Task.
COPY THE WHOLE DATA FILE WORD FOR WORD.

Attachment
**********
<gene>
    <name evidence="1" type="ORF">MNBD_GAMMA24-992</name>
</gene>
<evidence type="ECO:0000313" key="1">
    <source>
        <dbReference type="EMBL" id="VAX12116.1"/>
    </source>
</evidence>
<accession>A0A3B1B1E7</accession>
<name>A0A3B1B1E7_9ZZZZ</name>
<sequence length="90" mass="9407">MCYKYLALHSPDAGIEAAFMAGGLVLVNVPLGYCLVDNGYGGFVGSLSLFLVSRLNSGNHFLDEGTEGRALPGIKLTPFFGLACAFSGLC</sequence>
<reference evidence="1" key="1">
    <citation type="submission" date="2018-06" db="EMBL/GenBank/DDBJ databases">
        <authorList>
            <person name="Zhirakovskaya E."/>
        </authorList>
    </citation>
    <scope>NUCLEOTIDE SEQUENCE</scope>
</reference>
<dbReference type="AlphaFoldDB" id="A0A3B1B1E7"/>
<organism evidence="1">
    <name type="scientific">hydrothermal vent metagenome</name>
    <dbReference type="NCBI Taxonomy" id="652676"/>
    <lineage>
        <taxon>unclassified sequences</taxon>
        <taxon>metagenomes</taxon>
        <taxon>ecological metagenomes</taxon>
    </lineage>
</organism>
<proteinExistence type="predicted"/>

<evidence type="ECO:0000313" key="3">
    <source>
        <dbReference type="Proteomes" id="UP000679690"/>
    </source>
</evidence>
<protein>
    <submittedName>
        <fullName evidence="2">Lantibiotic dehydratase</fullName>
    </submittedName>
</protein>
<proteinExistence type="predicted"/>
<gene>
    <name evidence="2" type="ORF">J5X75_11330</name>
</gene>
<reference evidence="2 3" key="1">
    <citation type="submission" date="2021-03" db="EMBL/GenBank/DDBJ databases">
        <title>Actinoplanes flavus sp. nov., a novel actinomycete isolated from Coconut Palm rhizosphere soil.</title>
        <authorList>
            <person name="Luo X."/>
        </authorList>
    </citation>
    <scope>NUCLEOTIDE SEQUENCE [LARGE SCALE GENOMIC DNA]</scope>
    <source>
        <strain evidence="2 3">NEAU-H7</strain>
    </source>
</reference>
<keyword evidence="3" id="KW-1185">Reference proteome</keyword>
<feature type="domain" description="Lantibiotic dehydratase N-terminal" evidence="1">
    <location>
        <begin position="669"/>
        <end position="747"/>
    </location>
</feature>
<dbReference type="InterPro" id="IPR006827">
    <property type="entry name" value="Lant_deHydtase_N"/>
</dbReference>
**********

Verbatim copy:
<gene>
    <name evidence="1" type="ORF">MNBD_GAMMA24-992</name>
</gene>
<evidence type="ECO:0000313" key="1">
    <source>
        <dbReference type="EMBL" id="VAX12116.1"/>
    </source>
</evidence>
<accession>A0A3B1B1E7</accession>
<name>A0A3B1B1E7_9ZZZZ</name>
<sequence length="90" mass="9407">MCYKYLALHSPDAGIEAAFMAGGLVLVNVPLGYCLVDNGYGGFVGSLSLFLVSRLNSGNHFLDEGTEGRALPGIKLTPFFGLACAFSGLC</sequence>
<reference evidence="1" key="1">
    <citation type="submission" date="2018-06" db="EMBL/GenBank/DDBJ databases">
        <authorList>
            <person name="Zhirakovskaya E."/>
        </authorList>
    </citation>
    <scope>NUCLEOTIDE SEQUENCE</scope>
</reference>
<dbReference type="AlphaFoldDB" id="A0A3B1B1E7"/>
<organism evidence="1">
    <name type="scientific">hydrothermal vent metagenome</name>
    <dbReference type="NCBI Taxonomy" id="652676"/>
    <lineage>
        <taxon>unclassified sequences</taxon>
        <taxon>metagenomes</taxon>
        <taxon>ecological metagenomes</taxon>
    </lineage>
</organism>
<proteinExistence type="predicted"/>

<evidence type="ECO:0000313" key="3">
    <source>
        <dbReference type="Proteomes" id="UP000679690"/>
    </source>
</evidence>
<protein>
    <submittedName>
        <fullName evidence="2">Lantibiotic dehydratase</fullName>
    </submittedName>
</protein>
<proteinExistence type="predicted"/>
<gene>
    <name evidence="2" type="ORF">J5X75_11330</name>
</gene>
<reference evidence="2 3" key="1">
    <citation type="submission" date="2021-03" db="EMBL/GenBank/DDBJ databases">
        <title>Actinoplanes flavus sp. nov., a novel actinomycete isolated from Coconut Palm rhizosphere soil.</title>
        <authorList>
            <person name="Luo X."/>
        </authorList>
    </citation>
    <scope>NUCLEOTIDE SEQUENCE [LARGE SCALE GENOMIC DNA]</scope>
    <source>
        <strain evidence="2 3">NEAU-H7</strain>
    </source>
</reference>
<keyword evidence="3" id="KW-1185">Reference proteome</keyword>
<feature type="domain" description="Lantibiotic dehydratase N-terminal" evidence="1">
    <location>
        <begin position="669"/>
        <end position="747"/>
    </location>
</feature>
<dbReference type="InterPro" id="IPR006827">
    <property type="entry name" value="Lant_deHydtase_N"/>
</dbReference>